Discussion Up    Down

This presentation has brought to fore the possible preventable complications that may follow a pelvic surgery. Gynecological procedures account for most of the reported ureteric injuries as seen in this case. The unrecognized injury led to the fistula, intrabdominal infection, poor wound healing, and subsequently, an incisional hernia developed. These morbidities warranted reconstruction of the urinary tract, increased cost of healthcare prolonged hospital stay, and increased duration of recuperation and time off work. Besides, the social and psychological burden of the urinary fistula is enormous. Ureteric injuries are relatively rare and a ureterocutaneous fistula following these injuries is even rarer [5]. Most injuries based on the type of injury results in obstruction of the ureter (ligation or ischemia of the ureter) or a flank mass from a urinoma( transection or resection of the ureter). Also, most reported cases of iatrogenic ureterocutaneous fistulae are following procedures in the urinary tract such as partial nephrectomy, renal transplant, or urinary diversion [5,6]. A few reports of ureterocutaneous fistula due to iatrogenic ureteric injury during non-urological procedures such an appendectomy and aortofemoral bypass are in literature [7]. The recommended treatment of this fistula based on its location is a ureteric re-implantation [1]. However, due to the loss of about 8cm of the distal ureter, a Boari flap was raised and a vesico-psoas hitch was done for a tension-free reconstruction. The presence of the urinary fistula and high risk of infection was the basis of the choice of a tension-free repair of the incisional hernia following adequate patient counseling on the risk of recurrence. This is because although mesh repair has a lower risk of recurrence, tissue repair should be considered when the risk of infection or seroma collection is high [8]. Prevention of these ureteric injuries is important. Caution and a low threshold during dissection or ligation of vessels in the region of the course of the ureter may help in observing the principles of primum non nocere. The use of preoperative ureteric catheters or lighted ureteric stents to help in the identification of the ureters as well as iatrogenic ureteric injuries during anticipated complex pelvic procedures have been found to reduce the incidence of these injuries [9]. A high index of suspicion is important to prevent and recognize this injury when it occurs intraoperatively which is the best time for its repair [4].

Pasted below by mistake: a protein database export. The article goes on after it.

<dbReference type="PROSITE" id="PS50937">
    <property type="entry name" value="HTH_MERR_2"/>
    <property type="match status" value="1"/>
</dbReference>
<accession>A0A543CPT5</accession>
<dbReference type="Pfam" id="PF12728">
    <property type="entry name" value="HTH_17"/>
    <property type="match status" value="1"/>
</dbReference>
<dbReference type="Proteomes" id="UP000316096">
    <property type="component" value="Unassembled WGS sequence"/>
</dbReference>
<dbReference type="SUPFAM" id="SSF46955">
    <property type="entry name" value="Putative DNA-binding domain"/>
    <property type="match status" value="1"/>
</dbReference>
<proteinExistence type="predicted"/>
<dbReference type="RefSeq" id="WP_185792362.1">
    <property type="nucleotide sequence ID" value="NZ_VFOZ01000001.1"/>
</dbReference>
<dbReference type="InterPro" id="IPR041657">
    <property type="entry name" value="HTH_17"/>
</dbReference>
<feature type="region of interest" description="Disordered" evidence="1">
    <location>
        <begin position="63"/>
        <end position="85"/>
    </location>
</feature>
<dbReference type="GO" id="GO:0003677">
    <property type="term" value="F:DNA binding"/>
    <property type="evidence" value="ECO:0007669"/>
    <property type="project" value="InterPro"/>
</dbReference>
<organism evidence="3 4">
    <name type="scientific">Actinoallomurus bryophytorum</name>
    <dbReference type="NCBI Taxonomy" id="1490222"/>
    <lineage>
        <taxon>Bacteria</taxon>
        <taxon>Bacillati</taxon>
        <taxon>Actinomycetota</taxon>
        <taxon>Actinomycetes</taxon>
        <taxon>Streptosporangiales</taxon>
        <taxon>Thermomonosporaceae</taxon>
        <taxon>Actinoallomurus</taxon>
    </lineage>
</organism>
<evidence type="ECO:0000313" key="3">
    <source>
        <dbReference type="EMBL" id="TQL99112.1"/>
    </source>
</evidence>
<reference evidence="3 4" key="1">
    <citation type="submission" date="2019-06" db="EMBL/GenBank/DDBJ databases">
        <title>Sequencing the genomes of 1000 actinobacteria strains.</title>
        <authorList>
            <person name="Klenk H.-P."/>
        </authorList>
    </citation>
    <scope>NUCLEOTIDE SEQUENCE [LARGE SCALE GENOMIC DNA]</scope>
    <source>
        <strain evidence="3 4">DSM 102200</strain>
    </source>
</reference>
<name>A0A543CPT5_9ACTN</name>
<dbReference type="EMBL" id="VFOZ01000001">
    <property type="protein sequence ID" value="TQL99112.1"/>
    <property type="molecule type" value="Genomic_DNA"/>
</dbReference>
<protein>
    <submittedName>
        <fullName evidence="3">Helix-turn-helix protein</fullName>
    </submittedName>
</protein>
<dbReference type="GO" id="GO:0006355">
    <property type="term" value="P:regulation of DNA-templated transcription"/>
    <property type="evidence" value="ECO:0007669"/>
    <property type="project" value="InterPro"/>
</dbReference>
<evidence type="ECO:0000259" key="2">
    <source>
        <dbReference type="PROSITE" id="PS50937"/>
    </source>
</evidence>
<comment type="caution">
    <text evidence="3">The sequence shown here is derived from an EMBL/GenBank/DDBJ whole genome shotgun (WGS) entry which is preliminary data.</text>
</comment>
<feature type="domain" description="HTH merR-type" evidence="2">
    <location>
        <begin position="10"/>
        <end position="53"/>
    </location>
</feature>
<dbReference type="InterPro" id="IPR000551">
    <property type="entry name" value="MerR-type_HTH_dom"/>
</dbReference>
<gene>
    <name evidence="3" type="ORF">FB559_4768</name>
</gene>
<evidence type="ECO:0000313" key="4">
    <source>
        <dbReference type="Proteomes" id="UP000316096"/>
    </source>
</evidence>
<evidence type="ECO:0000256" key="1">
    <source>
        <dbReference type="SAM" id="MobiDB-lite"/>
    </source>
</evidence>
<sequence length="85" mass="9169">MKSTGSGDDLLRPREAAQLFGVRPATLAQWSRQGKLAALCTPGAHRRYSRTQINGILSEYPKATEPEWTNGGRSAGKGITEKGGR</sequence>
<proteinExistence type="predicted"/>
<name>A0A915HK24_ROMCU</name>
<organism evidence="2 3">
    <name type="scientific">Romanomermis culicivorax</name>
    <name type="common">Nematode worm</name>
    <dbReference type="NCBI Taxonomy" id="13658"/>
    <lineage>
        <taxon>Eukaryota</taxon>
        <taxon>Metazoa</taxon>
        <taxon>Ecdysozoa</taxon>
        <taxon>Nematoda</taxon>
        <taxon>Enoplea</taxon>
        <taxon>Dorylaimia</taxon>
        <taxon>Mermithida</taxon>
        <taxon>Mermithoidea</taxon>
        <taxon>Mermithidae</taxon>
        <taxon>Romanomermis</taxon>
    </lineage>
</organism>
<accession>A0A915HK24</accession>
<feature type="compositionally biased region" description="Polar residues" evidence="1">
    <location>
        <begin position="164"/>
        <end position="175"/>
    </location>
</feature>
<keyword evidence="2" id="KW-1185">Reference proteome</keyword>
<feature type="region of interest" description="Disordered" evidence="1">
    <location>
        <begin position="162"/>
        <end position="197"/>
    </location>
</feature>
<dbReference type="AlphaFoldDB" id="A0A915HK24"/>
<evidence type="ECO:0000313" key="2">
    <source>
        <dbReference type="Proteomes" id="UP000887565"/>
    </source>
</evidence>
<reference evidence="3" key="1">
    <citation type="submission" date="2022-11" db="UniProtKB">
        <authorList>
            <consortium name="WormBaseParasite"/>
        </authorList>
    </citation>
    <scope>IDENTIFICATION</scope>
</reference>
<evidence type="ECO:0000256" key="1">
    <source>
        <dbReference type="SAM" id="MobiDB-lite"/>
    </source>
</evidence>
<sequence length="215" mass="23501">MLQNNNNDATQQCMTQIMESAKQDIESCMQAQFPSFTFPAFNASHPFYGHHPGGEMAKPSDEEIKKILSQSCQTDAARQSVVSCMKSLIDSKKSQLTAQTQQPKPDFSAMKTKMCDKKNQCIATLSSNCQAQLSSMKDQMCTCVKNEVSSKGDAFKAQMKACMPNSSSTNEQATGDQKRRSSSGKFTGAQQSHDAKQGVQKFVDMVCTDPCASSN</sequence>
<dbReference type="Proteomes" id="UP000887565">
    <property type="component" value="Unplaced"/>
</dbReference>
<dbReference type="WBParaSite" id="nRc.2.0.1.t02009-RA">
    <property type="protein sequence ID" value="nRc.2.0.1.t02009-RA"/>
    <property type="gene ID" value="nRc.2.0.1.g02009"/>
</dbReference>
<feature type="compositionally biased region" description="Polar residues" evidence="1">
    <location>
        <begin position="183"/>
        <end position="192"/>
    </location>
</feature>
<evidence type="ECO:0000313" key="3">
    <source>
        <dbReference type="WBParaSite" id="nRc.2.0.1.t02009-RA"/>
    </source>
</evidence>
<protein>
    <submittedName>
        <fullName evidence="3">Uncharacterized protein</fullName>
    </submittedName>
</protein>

Conclusion Up    Down

Iatrogenic ureteric injury and ureterocutaneous fistula may occur following gynecological procedures. Use of good surgical techniques, and in addition, preoperative ureteric stenting, when the risk of inadvertent ureteric injury is high may reduce the incidence of these preventable surgical complications and associated morbidities.



Competing interests Up    Down

The authors declare no competing interests.



Authors' contributions Up    Down

All the authors have read and agreed to the final manuscript.



Figures Up    Down

Figure 1: clinical Image at presentation showing the stoma of the fistula

Figure 2: depicts axial CT urography images of the patient. A) right hydronephroses; (B,C) lateral deviation of right distal ureter with intraperitoneal extravasation of contrast; D) extravavsation of contrast through surgical site unto anterior abdominal wall

Figure 3: depicts coronal and sagtital reformatted CT urographic images; A) right hydronephroses; B) lateral deviation of right the middle ureter; C) extravasatiion of contrast intraperitoneally and via surgical site on abdominal wall; D) incisional hernia

Figure 4: intraoperative image with the green arrow depicting the dilated ureters and the blue arrow showing the post-operative adhesions

Figure 5: clinical image at the second post-operative week



References Up    Down